Two TV programs that portray a historical series of events in China’s fight against Japan during World War II has helped mainland Chinese discover an unlikely wartime hero from 60 years ago — Chiang Kai-shek.
The two shows, a drama series and a Phoenix TV documentary, both tell the story of the Chinese military under Chiang’s Kuomintang (KMT) government when it joined forces with British and American allies in Burma. The shows are among the highest-rated programs in China right now.
Unsurprisingly, the shows’ heroic portrayal of KMT forces has sparked debate within China and has caused Chinese people to re-think other historical narratives.
One such event is the retreat of members of the Communist Party of China (CPC) from the KMT’s crackdown for their anti-government activities before the Second World War. One viewer posted an online comment on Phoenix TV’s ifeng.com, pointing out that the Chinese government has distorted history by portraying the retreat as necessary to fight the Japanese.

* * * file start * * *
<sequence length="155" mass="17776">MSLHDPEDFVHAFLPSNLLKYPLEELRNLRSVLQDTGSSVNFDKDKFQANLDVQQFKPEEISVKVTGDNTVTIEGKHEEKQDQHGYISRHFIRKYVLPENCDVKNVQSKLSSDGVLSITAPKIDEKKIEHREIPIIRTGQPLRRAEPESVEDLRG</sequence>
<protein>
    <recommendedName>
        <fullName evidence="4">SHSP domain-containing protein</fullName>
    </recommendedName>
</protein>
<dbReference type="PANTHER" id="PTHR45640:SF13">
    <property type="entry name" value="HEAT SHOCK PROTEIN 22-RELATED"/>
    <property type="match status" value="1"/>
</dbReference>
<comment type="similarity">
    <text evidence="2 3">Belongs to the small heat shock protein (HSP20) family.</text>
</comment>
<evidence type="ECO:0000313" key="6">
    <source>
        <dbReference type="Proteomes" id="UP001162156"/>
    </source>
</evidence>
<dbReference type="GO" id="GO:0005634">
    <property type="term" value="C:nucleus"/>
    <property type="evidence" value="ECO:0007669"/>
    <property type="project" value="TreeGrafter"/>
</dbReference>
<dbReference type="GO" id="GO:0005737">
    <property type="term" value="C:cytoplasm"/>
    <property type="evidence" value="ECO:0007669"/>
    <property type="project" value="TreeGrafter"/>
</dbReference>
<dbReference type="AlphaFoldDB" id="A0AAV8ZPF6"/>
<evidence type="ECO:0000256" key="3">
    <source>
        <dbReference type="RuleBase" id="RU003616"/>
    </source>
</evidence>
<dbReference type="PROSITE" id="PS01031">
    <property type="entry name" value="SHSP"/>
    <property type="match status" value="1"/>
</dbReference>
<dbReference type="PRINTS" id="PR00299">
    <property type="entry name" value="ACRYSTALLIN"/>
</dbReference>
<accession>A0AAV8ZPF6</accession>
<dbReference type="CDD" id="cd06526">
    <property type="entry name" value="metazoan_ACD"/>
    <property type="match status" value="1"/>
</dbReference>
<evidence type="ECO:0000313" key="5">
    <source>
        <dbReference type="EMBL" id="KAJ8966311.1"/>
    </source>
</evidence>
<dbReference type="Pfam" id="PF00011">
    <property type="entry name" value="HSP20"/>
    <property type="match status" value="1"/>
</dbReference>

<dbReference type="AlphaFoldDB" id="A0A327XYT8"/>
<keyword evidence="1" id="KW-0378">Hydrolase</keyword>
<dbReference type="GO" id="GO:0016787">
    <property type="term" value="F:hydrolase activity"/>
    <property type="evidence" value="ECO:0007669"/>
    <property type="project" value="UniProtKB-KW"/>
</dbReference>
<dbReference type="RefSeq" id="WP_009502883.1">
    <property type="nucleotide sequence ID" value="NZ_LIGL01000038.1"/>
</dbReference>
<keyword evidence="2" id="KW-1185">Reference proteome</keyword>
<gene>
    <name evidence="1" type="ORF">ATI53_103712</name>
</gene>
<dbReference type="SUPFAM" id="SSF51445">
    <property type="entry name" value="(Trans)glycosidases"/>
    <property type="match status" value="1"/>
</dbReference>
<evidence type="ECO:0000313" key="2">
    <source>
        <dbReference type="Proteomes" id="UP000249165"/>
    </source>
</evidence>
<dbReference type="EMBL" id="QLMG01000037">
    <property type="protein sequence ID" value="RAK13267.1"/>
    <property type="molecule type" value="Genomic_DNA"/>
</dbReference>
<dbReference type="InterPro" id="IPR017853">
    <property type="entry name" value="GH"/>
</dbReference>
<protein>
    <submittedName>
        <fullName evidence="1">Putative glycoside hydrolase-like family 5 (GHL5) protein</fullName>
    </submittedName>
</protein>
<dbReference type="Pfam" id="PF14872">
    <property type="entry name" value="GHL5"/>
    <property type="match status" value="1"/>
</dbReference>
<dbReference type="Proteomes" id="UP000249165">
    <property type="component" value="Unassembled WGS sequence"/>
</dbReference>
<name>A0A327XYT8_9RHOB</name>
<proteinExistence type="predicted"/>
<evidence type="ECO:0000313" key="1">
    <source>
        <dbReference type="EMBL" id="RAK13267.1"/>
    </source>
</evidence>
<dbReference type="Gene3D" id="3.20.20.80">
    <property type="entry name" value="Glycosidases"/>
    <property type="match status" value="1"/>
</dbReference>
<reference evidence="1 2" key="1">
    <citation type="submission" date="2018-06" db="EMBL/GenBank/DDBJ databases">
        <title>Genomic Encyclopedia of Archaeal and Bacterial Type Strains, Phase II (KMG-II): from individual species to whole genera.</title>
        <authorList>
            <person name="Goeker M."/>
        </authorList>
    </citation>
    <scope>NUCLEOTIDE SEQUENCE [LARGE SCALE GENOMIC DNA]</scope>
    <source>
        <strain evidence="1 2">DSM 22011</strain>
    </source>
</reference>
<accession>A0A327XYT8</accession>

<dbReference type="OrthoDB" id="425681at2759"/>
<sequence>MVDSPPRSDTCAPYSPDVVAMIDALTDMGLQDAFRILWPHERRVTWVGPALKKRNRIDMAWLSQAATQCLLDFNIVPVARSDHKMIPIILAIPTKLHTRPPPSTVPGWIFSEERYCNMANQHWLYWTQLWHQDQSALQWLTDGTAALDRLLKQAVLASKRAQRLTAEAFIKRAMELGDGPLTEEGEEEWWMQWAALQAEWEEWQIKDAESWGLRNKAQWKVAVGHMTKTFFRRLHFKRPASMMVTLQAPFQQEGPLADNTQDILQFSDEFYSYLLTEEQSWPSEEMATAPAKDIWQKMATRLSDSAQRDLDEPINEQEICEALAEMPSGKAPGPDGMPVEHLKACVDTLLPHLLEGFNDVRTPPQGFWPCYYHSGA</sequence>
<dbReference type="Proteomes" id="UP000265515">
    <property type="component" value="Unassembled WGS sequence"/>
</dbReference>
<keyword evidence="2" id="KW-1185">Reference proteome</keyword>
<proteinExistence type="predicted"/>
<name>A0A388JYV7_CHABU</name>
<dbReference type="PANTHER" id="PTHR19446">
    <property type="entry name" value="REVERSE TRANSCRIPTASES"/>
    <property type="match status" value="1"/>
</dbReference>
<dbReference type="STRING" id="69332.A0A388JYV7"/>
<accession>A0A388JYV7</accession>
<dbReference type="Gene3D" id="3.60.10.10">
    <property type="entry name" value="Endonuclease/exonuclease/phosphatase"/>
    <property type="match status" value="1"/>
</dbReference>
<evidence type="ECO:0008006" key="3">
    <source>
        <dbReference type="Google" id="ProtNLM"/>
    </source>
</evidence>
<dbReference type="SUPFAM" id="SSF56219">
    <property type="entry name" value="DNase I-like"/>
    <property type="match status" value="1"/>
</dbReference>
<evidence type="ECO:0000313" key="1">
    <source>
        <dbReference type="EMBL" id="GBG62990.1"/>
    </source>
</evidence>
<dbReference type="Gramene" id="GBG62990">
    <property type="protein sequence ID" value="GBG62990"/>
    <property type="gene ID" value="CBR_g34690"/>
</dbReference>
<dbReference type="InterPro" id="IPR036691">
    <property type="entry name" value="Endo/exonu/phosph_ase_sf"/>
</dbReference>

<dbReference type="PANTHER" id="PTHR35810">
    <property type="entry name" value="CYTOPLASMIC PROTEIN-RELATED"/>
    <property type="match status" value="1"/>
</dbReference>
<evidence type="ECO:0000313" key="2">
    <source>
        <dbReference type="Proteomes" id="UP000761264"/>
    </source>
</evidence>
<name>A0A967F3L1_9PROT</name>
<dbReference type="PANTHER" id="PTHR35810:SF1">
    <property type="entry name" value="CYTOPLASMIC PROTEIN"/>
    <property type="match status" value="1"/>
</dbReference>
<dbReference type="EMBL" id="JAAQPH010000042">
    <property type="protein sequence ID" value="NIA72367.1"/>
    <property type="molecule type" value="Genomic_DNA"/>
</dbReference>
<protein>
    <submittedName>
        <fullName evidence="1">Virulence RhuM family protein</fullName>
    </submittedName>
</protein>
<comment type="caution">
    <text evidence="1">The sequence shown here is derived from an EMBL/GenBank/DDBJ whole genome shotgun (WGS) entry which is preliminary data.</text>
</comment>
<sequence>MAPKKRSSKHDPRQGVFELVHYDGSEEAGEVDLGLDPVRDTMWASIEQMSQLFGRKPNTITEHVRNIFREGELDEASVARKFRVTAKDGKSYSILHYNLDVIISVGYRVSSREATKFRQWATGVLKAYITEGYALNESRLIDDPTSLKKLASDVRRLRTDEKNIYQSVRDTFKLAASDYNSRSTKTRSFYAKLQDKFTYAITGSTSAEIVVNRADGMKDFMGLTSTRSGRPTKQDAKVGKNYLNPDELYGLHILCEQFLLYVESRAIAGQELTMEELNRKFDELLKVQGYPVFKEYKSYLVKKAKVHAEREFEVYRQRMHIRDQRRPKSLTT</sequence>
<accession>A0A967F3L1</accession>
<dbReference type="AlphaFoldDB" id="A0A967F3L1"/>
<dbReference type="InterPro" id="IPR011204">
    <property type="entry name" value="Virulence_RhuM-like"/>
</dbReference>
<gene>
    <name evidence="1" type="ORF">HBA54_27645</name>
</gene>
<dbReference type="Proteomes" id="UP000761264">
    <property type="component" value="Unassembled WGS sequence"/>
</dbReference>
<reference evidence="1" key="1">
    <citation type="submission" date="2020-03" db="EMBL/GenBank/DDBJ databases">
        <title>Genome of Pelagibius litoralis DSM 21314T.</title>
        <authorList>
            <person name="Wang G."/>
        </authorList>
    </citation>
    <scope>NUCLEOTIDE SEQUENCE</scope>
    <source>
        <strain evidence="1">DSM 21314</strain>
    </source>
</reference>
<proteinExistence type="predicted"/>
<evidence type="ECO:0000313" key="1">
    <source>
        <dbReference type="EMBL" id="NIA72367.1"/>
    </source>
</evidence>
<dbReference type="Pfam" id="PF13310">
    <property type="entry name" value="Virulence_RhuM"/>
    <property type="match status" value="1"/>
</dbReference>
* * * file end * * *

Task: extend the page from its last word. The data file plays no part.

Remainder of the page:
Still, allowing broadcast of positive stories about the KMT is already major progress for China and is partly the result of Taiwan’s opening up to Chinese tourists.
Chinese authorities actually forbid tour groups to visit places in Taiwan where Chiang’s relics are exhibited to prevent its people from learning a view of history that is different from its official version.
However, stories between the KMT and the CPC remain a topic of interest for Chinese people, and is reflected by popular discussions in China’s online travel forums.
While such previously little-known history surfaces for the Chinese, young Taiwanese can watch both programs as well and learn a few things about this past, which has been mostly neglected in the public consciousness since Taiwan went through the movement to focus on local cultures.